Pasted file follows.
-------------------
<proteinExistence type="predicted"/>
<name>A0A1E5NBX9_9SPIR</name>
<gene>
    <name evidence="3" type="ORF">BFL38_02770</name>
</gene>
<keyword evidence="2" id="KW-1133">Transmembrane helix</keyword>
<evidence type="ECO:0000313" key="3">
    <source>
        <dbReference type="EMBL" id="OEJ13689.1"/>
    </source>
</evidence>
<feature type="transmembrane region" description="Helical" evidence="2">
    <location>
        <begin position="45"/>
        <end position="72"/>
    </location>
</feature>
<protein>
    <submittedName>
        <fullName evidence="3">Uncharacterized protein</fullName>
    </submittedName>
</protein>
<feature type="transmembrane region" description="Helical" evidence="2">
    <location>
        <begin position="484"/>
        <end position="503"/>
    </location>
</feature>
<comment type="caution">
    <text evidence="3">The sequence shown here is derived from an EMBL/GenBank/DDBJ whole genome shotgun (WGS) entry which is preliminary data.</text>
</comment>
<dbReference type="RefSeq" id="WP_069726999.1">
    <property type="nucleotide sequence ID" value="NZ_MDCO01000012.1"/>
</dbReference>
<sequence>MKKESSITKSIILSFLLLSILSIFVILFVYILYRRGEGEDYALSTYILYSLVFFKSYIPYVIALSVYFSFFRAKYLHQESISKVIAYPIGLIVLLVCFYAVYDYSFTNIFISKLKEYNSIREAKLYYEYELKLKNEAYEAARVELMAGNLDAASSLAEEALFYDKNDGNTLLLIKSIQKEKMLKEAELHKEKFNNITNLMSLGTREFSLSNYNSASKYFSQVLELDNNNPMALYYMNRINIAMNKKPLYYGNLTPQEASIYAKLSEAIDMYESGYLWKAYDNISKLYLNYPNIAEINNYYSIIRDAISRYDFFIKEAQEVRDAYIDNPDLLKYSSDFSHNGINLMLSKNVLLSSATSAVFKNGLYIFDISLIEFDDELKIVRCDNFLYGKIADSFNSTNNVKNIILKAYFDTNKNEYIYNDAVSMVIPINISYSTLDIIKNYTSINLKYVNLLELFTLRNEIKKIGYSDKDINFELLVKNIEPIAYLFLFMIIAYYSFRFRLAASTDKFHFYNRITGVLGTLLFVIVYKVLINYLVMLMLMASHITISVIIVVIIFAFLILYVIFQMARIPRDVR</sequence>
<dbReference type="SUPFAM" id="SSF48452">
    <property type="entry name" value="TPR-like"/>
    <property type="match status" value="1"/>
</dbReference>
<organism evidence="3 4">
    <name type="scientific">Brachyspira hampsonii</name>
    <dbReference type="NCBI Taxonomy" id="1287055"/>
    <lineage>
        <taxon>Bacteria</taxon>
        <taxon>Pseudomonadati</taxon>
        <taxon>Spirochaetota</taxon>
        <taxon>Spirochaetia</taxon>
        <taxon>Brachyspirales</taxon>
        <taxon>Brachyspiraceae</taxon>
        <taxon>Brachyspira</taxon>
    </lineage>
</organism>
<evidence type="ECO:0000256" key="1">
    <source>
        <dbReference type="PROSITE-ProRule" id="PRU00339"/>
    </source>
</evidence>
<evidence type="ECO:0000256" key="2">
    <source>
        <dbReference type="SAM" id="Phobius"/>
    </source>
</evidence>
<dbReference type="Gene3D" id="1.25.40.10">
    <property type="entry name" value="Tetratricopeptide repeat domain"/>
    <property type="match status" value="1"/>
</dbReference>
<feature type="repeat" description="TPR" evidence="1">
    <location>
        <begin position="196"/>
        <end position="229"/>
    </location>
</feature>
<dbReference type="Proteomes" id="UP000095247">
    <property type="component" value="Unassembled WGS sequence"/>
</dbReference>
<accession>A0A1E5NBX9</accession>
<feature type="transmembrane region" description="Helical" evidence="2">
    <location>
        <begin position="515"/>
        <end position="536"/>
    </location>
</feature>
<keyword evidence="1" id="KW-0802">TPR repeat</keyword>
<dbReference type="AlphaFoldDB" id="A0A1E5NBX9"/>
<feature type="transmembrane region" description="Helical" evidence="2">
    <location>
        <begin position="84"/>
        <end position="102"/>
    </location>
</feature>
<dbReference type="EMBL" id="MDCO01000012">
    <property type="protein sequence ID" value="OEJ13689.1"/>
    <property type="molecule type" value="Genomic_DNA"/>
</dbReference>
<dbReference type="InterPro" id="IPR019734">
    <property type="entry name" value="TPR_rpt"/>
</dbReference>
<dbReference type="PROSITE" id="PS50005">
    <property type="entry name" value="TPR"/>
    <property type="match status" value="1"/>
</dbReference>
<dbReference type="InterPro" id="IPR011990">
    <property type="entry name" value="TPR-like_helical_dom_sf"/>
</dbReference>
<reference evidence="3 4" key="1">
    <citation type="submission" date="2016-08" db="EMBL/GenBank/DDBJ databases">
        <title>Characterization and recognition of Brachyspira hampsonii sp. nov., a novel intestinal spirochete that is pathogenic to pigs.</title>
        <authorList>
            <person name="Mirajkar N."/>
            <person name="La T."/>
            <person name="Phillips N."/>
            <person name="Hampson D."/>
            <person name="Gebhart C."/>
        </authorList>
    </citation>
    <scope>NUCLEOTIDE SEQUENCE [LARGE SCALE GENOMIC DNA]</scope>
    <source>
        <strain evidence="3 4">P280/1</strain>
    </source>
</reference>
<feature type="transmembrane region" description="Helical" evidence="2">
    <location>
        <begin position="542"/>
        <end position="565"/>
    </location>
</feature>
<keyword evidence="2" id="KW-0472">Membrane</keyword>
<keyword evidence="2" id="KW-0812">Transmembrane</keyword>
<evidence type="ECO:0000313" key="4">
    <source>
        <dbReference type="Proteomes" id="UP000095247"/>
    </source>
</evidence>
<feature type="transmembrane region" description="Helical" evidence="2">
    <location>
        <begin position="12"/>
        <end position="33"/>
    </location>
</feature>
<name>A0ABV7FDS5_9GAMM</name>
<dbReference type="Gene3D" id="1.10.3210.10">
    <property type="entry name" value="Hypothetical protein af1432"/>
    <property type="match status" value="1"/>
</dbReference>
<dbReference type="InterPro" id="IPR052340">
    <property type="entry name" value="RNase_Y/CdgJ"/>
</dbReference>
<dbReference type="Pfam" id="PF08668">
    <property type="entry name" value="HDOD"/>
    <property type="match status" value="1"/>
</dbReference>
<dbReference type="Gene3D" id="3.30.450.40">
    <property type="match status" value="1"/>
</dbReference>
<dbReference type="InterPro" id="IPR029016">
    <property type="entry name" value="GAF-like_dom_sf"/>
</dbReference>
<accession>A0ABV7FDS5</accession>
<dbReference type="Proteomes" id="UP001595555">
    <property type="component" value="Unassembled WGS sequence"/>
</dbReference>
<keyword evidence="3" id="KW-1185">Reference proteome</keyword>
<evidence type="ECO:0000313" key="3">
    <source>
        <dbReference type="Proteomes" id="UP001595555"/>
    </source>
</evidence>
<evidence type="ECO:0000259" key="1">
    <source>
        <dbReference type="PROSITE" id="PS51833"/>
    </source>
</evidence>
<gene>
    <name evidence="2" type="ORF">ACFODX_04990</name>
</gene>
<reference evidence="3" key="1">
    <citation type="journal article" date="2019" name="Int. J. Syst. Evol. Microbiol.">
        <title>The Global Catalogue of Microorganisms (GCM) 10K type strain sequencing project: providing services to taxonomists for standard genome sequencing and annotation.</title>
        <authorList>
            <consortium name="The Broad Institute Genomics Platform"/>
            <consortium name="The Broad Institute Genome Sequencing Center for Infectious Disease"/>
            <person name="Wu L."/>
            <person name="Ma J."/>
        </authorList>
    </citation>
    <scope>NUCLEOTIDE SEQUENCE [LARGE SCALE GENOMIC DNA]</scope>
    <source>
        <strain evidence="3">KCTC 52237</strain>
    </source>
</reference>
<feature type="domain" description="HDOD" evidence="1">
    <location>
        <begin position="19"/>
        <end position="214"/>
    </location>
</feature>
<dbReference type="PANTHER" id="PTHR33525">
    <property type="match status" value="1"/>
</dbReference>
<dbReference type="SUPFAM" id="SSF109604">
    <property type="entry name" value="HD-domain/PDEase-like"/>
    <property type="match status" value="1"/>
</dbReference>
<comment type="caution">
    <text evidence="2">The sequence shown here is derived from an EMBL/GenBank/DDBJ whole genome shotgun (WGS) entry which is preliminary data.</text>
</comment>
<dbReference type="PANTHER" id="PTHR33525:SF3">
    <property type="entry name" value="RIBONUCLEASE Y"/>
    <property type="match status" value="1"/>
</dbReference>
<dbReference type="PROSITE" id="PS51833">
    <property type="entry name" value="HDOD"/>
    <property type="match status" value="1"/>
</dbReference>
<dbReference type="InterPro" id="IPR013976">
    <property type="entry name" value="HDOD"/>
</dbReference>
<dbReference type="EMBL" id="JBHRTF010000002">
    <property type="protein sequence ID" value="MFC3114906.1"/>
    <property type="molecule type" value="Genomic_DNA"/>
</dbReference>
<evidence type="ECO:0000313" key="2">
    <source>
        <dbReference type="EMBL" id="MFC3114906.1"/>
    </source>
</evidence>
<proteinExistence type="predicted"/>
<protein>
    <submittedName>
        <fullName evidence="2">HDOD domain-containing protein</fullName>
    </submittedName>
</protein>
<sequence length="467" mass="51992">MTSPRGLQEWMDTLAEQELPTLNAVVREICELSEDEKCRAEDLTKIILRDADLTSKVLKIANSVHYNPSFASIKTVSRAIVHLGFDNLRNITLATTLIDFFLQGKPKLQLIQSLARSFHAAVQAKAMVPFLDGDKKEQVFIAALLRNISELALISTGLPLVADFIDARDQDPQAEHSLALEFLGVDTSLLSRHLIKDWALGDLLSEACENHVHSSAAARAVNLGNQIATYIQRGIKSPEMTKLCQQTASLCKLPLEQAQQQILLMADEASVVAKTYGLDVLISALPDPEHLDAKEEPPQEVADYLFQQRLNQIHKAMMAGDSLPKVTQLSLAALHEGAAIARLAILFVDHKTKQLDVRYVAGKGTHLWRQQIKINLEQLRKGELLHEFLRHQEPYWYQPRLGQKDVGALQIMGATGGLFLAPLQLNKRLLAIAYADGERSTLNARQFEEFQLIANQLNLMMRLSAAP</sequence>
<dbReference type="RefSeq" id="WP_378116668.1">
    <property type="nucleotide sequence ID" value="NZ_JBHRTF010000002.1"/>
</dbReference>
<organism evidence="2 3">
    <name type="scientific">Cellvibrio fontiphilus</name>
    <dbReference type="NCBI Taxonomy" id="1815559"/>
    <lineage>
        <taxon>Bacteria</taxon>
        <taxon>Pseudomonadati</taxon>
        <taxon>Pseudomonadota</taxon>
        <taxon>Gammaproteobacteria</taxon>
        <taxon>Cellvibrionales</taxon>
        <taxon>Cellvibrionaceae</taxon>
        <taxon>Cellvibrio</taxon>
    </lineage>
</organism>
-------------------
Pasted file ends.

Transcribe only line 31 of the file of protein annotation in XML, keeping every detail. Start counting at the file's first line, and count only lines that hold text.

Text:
</comment>